Flotation Device Warning - The Machine That Made Us
First coming together on London’s north side and literally working their way up from regional status, Flotation Device Warning are cutting edge without ever sounding elitist or removed from the audience’s experiences. They often tackle larger than usual musical structures far removed from pop song formulas, but there’s plenty of qualities in the songs included on The Machine That Made Us that you’ll never forget this is fundamentally sound songwriting that, thanks to layering of instruments, often sounds much more complex than it really is while still readily connecting with listeners. This is the first full length follow up to their debut Bluffer’s Guide to the Flight Deck and the band’s talent for memorable titles proves to be strong on this new release. There’s a lot on The Machine That Made Us that is familiar, but very little that is predictable.
They take the occasion to walk fine lines between quirkiness and a traditional approach with songs like the opener “Controlling the Sea”. Keyboardist Vicky Wood joins Paul Carter in a loose vocal harmony that has a pleasing rise and fall that speaks directly to the listener. Rarely are melodies on The Machine That Made Us so comfortable and direct. Any sense of the peculiar heard in the first song is amplified to the ninth degree with the song “Due to Adverse Weather Conditions, All of My Heroes Have Surrendered” and it hangs together as a coherent bit of songwriting despite multiple turns in the arrangement. In the hands of the band’s lesser contemporaries, these sort of melting pots of musical ideas comes off as a handful of different sections ramroded together in an attempt to suggest a cohesive song. Flotation Device Warning, however, are quite talented at writing extended pieces that make total sense and it’s a talent they further expands on the deeper we go into this album.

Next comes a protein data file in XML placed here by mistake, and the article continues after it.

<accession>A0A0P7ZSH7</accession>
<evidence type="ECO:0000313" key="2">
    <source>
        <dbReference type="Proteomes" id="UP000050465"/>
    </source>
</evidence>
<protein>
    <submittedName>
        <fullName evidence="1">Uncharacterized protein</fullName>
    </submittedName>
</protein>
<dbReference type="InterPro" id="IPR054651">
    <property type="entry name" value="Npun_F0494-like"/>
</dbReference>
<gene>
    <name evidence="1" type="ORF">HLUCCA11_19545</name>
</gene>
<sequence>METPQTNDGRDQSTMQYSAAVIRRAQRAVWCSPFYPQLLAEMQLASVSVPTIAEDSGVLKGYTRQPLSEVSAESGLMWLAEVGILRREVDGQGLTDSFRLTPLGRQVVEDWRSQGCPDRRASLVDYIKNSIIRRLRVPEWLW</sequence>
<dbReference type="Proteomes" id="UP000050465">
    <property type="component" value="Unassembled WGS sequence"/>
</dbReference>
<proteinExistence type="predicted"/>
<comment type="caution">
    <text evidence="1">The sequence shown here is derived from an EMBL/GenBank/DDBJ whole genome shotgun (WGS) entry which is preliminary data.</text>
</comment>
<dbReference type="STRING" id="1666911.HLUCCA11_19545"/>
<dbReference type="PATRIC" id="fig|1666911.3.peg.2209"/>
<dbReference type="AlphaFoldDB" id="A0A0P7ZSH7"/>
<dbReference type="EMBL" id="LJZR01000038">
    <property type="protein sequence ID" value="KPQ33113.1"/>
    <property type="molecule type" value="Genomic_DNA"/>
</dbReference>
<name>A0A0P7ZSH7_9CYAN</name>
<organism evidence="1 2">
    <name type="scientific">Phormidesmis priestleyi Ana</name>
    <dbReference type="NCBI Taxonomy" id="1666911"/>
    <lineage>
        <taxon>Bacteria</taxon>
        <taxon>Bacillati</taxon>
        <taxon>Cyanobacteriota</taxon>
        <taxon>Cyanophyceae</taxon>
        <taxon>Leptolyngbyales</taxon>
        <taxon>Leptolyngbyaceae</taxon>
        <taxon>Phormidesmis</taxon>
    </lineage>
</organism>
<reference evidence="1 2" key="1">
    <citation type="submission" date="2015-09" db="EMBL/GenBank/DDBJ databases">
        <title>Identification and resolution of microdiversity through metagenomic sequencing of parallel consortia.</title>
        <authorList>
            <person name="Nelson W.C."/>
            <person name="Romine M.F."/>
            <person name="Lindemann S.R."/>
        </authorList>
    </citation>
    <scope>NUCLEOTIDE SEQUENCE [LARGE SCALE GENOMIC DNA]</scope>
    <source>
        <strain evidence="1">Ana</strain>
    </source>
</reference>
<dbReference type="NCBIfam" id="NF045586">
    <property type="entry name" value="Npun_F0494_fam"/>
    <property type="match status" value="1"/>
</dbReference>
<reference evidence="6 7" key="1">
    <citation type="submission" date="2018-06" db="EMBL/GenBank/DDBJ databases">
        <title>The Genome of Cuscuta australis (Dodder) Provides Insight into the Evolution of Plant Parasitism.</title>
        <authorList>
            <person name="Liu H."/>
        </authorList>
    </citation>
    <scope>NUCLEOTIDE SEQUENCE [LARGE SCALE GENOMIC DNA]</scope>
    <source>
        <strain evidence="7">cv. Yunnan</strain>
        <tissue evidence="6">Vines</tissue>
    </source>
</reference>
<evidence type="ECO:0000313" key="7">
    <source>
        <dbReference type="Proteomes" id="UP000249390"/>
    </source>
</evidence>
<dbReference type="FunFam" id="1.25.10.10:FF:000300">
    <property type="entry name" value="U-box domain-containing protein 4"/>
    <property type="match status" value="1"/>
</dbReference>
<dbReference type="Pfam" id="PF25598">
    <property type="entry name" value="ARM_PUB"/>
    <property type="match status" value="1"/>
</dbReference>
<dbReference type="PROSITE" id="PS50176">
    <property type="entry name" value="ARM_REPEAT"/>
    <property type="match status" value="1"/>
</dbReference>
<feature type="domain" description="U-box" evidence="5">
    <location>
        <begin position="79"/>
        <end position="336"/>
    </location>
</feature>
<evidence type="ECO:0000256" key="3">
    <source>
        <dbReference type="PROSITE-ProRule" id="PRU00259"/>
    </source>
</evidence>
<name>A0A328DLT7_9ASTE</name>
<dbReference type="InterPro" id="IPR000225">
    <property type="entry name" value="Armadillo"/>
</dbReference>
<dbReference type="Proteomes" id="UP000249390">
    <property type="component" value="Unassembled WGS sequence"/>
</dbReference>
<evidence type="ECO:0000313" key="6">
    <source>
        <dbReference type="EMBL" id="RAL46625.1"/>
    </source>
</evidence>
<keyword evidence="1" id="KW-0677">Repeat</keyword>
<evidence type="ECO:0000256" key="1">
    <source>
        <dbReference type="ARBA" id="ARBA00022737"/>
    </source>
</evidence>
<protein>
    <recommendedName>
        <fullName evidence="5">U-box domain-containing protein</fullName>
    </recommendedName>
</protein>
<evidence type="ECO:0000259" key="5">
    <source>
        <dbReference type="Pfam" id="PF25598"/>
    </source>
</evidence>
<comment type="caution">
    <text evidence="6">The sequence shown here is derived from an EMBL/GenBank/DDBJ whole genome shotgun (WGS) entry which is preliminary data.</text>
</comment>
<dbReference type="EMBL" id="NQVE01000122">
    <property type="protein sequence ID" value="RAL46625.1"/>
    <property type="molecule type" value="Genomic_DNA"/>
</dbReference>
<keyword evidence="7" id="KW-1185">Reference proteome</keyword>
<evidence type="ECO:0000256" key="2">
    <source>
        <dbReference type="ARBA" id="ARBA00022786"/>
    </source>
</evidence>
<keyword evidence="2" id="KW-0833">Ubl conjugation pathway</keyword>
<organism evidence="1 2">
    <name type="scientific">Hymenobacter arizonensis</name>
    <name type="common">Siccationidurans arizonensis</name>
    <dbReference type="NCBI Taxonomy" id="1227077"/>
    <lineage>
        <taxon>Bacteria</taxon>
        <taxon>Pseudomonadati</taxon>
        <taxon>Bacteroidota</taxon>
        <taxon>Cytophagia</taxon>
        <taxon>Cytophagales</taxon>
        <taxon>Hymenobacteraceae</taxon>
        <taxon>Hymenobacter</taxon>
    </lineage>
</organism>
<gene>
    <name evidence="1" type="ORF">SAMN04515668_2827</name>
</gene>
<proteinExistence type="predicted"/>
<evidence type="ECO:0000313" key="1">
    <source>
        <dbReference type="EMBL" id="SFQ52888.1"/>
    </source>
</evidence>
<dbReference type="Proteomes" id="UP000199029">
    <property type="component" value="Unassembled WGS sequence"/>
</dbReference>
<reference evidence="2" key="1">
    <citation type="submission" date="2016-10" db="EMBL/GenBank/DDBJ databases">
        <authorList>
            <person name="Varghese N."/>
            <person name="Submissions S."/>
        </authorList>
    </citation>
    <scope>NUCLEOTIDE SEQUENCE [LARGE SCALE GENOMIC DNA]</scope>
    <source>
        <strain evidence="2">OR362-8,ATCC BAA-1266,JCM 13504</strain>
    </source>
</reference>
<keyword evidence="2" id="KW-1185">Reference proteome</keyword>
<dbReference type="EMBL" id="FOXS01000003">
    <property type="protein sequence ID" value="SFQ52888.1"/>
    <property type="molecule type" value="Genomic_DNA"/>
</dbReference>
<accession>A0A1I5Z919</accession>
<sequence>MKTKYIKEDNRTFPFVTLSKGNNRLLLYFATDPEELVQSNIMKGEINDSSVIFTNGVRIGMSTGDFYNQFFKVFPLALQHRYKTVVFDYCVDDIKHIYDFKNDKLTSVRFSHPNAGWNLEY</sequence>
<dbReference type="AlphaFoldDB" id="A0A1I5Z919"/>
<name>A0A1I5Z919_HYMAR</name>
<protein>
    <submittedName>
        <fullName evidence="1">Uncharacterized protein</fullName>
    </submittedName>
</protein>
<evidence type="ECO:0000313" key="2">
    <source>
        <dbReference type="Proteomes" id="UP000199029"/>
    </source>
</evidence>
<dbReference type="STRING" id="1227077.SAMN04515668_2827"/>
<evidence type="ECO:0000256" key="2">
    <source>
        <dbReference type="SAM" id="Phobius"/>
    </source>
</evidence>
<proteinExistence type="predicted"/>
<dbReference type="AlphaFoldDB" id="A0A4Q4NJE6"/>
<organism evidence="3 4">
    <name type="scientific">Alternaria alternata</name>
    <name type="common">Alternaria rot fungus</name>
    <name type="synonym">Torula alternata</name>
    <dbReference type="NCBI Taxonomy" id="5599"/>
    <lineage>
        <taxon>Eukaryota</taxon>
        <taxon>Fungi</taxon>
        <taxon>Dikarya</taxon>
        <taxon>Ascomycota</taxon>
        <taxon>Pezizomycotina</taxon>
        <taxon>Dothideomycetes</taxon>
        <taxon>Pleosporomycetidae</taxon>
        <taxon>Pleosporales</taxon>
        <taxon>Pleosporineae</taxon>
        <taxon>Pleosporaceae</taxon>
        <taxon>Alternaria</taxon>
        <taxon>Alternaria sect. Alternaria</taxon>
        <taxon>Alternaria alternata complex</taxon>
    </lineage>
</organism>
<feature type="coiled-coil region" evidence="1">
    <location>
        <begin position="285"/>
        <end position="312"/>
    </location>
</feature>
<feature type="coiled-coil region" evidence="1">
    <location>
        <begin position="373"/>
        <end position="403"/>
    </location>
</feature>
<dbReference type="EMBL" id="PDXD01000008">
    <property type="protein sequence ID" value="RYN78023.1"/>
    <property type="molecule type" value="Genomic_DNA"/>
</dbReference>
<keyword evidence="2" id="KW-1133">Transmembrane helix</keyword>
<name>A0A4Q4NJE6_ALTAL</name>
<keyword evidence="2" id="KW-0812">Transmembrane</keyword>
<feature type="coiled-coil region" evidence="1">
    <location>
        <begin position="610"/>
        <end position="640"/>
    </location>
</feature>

The lush beauty of “A Season Underground” lulls listeners into a near trance like state and maintains a straight ahead musical thrust for the duration of the song. There’s a pop sheen that makes the song glow slightly, but it keeps a low-key pace that doesn’t even rise to a mid tempo saunter. “I Quite Like It When He Sings” begins life as a practically ambient piece with vocals but, a considerable way in, evolves into a second half more in accord with the album’s other languid tracks. The first half is especially successful thanks to its atmospherics and the post production effects applied to her voice never drag it down. It’s arguable that the band never comes closer to embracing any commercial inclinations than they do with the song “When the Boat Comes Inside Your House”, but its commercial inclinations on their own terms and firmly grounded in the pensive orchestrations that are a hallmark of their style. “The Moongoose Analogue” is divided into four distinctive sections, alternating over the course of twelve and a half minutes, and has a thoughtfulness and inward looking quality to its plaintive keyboards and threadbare melodies that justifies its length. The Machine That Made Us is a bracing release thanks to its immense creativity and the sense of a band willing to take chances that are all their own. Flotation Device Warning has released a sophomore full length album that sets a new standard for their work.